Have you ever made a granny square blanket? I hadn’t. Not until three weeks ago. I hadn’t even thought of making one until two months ago, when I found out a friend was going to be a mom.
Here is what I learned from this experience that might also help you when working on granny square blankets.
What better gift to make a future mom who has to think of a gazillion things for her new life ahead than a cute baby blanket that could even become *the* blanket for her child?
I was so excited that I *had* to buy yarn for this new and exciting project. I had no idea how to make a crochet baby blanket other than make some squares and connect them to each other. Right… Not much information in that statement.
So I ordered some yarn from yarn-paradise.com (Baby Batik, perfect for baby blankets and clothing, with a beautiful combination of self-striping colors).
While I was waiting for my huge package to arrive (of course I had to order almost 7 kilos of yarns because I’m kind of crazy and the yarns are really cheap and only come in packs of four, eight or ten skeins), I did a bit of research. Not on concrete, mind you!, on the internet. It’s a skill that I have. Googling stuff.
Somehow I stumbled upon the sunburst granny square in several places and it was perfect. Just what I wanted. Not too airy and not boring either, it’s a playful pattern, with rows of varying heights and textures. How could I not fall in love with it?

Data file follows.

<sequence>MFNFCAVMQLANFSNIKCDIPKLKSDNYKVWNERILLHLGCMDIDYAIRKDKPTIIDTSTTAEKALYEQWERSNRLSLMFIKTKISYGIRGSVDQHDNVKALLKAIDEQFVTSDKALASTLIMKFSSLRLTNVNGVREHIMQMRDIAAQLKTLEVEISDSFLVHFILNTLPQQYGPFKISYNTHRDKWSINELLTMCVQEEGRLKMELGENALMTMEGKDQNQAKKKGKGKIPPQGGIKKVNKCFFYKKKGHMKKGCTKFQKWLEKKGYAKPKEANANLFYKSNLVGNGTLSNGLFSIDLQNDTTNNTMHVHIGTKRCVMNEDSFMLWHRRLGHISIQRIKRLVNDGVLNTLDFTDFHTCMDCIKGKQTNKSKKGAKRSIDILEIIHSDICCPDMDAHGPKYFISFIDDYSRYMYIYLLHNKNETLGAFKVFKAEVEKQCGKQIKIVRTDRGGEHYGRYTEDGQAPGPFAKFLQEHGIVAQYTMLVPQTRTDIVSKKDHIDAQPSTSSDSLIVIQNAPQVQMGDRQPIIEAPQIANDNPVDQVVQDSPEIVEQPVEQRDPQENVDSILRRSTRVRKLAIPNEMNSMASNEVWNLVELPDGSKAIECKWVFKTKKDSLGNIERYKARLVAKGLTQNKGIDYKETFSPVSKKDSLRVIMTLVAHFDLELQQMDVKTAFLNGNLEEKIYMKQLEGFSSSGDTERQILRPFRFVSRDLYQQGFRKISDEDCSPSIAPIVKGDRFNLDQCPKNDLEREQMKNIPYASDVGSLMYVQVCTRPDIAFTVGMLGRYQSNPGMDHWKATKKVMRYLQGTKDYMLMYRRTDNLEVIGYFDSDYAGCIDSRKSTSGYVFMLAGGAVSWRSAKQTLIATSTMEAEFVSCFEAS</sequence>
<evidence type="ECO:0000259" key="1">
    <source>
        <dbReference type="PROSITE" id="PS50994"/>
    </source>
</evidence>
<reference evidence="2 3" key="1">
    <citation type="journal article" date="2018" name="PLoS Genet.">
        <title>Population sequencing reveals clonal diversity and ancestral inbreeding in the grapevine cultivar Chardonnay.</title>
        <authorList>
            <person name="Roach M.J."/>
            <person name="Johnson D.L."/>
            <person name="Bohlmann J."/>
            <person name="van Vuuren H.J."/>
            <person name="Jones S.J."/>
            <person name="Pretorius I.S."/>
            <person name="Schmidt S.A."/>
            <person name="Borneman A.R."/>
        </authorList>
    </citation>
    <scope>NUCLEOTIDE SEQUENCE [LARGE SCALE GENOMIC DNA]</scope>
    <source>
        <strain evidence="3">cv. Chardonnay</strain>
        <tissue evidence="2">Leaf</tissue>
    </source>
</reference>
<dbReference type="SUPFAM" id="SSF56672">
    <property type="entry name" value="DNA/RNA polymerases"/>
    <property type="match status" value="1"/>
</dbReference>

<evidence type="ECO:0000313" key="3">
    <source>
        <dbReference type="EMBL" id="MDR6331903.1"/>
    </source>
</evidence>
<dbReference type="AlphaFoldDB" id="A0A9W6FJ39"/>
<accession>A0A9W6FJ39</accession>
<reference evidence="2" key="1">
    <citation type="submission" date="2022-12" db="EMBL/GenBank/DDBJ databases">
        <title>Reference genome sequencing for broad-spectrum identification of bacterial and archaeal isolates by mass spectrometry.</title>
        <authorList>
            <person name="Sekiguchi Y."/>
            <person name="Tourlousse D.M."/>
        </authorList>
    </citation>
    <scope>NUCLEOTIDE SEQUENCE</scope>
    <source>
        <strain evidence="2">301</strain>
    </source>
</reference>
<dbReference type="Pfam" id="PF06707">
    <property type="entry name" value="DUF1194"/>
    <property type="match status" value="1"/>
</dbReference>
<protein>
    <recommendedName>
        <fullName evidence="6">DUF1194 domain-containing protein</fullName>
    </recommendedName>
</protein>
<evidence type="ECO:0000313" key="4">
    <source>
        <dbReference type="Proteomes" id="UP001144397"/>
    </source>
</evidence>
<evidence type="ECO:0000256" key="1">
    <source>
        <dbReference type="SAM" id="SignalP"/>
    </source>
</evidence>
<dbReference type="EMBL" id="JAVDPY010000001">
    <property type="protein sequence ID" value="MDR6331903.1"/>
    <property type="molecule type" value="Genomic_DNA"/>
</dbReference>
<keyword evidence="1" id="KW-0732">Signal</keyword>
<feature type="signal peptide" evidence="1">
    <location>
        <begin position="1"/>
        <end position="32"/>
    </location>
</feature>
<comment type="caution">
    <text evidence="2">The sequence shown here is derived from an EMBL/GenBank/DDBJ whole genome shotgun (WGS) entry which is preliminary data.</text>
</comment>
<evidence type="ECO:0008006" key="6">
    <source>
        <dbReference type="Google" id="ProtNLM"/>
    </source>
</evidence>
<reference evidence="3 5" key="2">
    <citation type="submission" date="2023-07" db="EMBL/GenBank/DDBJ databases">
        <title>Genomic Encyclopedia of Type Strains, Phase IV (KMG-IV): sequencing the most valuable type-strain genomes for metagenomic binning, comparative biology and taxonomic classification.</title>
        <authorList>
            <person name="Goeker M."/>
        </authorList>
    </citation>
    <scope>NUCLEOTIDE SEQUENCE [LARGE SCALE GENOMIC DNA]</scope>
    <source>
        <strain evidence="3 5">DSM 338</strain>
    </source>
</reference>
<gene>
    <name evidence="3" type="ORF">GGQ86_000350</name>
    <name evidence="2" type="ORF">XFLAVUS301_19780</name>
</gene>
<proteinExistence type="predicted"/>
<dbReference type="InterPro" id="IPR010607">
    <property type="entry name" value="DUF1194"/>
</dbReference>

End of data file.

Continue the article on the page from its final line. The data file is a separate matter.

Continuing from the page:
When my yarns finally arrived (after being stuck in my own city with the delivery company for three days because someone in the UK was too lazy to copy a simple address and just typed numbers randomly, while also completely ignoring my phone number – yes, my yarns from Turkey did a 6000 km trip around Europe because it’s a lot of fun to not choose the shortest route for delivering packages), I got to work.
Twenty easy squares, right? Well, when you’ve been crocheting for six months, it’s not really that easy, but being enthusiastic about the project does help.
I steam blocked one square to take pictures and see how the yarn changes. It’s amazing to see this transformation. It’s also not fun to connect a blocked square to unblocked ones.
Reminder for myself: while making another blanket with squares that you plan to connect by sewing, do block them all before sewing them together. You’ll have a much easier time finishing up.
Or don’t block at all. After all, I didn’t use a small enough hook (I used a 4 mm for a sport/5 ply yarn) and the squares became a bit larger when I blocked them. Maybe I should not pull on them, just make sure they are square and then give them a touch of steam.
After finishing all the squares and sewing in all the ends, I connected the squares in four rows and then connected the rows to each other using the easiest joining method with a large needle (also called a whip stitch).
Then I crocheted a uniform border around all the connected squares (in single crochet) and added scallops to the edge, one 6 dc scallop every 5 stitches.
The blanket was ready, but not to go, I needed to shape it up a bit.
I spread it on the bed, inserted the wires (medium gauge wire from the hardware store, nothing fancy) next to the scallops and shaped the blanket into a rectangle. A bit of steam helped set the shape and prevent wrinkling.
Then I washed it, dried it on a flat surface, packed it up nicely with a white wedding pillow that I made for the same friend and awaited the big day.
I’m still curious if she likes it or not, but we’ll wait for the little one to give the verdict. I’ve learned so much from creating this blanket and I hope that my experience will help you create your own awesome blanket for a loved one.
Keep up the awesome work and I hope to see you around here again.